I have had the great fortune of learning from extraordinary art teachers who have supported and encouraged my artistic development through patience, devotion and confidence. Individuals such as Lia Cook, Alan Revere, Marilyn DaSilva and Susan Wood have been instrumental in teaching me technical skills and integrity, while nurturing imagination and fostering experimentation.

Thea Izzi, a professional art jeweler, showed me the dedication necessary to make a production line and exposed me to the world of the American Craft Council shows when I worked for her from 2002 to 2004. She taught me how to balance business success with creativity.

Jeanne Brady, the head of the Fibers Department at the Appalachian Center for Craft, has taught me how to be a teacher. By setting an impeccable standard of excellence, she has shown through example, how to encourage and educate the next generation of artists.


Wave Series: sample, 2009. Cotton, polyester and copper. Double-cloth block weave on 8-harness floor loom. Detail: 9" x 6" x 1"


How does your early work differ from what you are doing now?

During my two years of graduate school at the Rhode Island School of Design (RISD), I learned to work with computerized and mechanical looms with complex patterning. I had time to expand my material exploration. In addition, I learned how to develop concept, context and colour into my weavings to make them more expressive.

I worked a lot with a 24 harness Compu-Dobby loom to make dimensional fabric with multi-layered, block weave structures. I used yarns, such as rayon and cotton as the warp, instead of the plastics I was so accustomed to using. Materials provided unlimited play; I used the differential shrinkage of wools and pull of elastics to create volume, movement and undulations.

Also I had the rewarding opportunity to work with an industrial Jacquard loom. Again, my main focus was figuring out how to make the cloth dimensional. My resolution was to weave pockets into the vertical length of the cloth, so that I could insert vinyl tubing when the fabric was off-loom, to provide flexibility and structure. Then the yardage became a material with which to sculpt.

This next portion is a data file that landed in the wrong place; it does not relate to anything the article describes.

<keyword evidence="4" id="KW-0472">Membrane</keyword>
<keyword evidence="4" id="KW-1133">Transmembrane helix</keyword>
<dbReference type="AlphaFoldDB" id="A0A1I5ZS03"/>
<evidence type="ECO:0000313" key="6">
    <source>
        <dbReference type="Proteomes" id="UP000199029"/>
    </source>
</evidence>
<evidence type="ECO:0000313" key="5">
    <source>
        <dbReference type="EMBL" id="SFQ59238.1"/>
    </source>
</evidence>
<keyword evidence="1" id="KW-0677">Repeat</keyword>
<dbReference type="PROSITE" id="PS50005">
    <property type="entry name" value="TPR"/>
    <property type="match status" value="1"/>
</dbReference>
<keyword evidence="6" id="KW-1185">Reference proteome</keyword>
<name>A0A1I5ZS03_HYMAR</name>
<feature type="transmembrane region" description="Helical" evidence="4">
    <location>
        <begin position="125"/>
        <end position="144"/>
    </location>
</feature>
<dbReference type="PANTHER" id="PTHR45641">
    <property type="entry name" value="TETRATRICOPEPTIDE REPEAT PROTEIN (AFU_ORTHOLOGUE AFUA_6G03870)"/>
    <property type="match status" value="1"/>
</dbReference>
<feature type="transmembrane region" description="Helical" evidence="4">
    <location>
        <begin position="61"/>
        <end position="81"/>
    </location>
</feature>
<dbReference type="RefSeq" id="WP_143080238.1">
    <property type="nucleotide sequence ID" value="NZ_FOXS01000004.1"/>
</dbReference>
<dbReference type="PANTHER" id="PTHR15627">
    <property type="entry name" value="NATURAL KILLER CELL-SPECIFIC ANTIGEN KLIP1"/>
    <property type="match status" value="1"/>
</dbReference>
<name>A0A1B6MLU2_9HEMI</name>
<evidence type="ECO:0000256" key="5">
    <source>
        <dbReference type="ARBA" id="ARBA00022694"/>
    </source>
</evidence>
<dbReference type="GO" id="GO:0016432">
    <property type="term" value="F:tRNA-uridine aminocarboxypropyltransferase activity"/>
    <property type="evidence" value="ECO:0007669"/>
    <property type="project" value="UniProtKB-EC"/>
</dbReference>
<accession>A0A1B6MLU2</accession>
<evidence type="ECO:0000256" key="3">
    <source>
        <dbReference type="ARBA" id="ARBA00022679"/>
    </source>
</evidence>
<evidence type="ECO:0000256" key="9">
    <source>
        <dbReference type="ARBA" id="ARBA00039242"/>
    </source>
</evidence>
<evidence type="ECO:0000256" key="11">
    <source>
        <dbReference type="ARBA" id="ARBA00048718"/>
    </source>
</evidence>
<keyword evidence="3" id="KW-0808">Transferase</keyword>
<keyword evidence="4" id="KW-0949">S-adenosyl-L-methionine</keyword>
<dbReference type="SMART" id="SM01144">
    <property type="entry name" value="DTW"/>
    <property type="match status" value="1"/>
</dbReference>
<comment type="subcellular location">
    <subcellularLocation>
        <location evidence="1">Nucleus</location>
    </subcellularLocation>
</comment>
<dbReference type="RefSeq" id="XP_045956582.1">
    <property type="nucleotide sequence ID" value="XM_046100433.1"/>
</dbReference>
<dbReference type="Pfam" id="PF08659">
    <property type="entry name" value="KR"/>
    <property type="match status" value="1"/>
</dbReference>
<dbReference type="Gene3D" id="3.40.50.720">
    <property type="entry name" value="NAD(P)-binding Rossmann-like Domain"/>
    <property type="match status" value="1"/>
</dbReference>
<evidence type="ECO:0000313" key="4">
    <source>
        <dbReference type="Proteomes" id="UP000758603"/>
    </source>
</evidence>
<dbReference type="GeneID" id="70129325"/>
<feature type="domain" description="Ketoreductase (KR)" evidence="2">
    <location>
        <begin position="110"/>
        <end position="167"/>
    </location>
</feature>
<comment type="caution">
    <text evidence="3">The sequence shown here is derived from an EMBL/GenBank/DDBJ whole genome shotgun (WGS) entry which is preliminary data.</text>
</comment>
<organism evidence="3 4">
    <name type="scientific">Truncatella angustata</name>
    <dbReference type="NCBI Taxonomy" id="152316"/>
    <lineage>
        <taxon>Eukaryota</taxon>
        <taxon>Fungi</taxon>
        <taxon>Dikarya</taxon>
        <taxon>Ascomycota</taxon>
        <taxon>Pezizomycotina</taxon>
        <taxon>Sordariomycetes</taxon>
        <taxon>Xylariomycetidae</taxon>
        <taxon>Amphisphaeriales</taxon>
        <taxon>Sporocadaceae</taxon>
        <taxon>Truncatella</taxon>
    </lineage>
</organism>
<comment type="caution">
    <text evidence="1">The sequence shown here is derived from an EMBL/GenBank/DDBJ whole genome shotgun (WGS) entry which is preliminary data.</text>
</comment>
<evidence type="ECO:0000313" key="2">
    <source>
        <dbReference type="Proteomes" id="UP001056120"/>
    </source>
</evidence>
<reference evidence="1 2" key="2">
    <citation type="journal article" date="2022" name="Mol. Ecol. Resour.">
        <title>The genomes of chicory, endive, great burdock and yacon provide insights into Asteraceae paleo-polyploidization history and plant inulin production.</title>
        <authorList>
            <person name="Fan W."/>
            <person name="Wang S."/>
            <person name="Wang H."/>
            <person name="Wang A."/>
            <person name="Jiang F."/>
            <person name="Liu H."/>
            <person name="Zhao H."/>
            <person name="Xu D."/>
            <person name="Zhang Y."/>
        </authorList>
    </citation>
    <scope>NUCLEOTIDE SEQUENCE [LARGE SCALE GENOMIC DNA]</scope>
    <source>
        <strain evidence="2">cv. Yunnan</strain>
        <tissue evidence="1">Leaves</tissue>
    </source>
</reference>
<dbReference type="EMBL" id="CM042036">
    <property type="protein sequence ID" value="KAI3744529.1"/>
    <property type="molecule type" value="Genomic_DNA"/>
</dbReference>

Aquatic Series: sample 2, 2010. Cotton, rayon, wool and elastic. Multi-layered block-weave structure created on a 24 harness compu-dobby loom. Detail: 8" x 8" x ½"


Where do you imagine your work in five years? 

Right now I am at a crossroad in my career. I am seriously evaluating both where and what my artwork will be in five years. I want to use my creativity to educate others, foster social change and improve the environment by generating art projects that are community and service oriented. I am very concerned about the resource consumption involved in art making and the environmental impact of materials and the waste stream generated. What can I do to make a positive impact in our world? How can artists re-imagine, restore and rebuild a better world?


Bridge Series: sample, 2011. Nylon, plastic, wool and fiber optic rods. Multi-layered block-weave structure created on a 24 harness compu-dobby loom. Detail:10" x 6" x 4"


What interests you about the World of Threads festival?

The World of Threads really connects fibre artists and is a valuable international resource. I have thoroughly enjoyed reading the artists' interviews, specially the "behind the scenes" information about inspirations and historical/contemporary artist influences. The interview format truly allows for a glimpse into the real person, as well as insight into the fullness of their artwork and development. I am honoured to be part of this.


Ribbon Series: sample, 2010. Cotton, wool and polyester. Quadruple-cloth on Jacquard loom. Detail: 12" x 8" x 2"



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Aquatic Series: sample 3, 2010. Nylon monofilament, plastic, cotton and polyester. Multi-layered block-weave structure created on a 24 harness compu-dobby loom.
Detail: 4 ½ " x 3" x 1"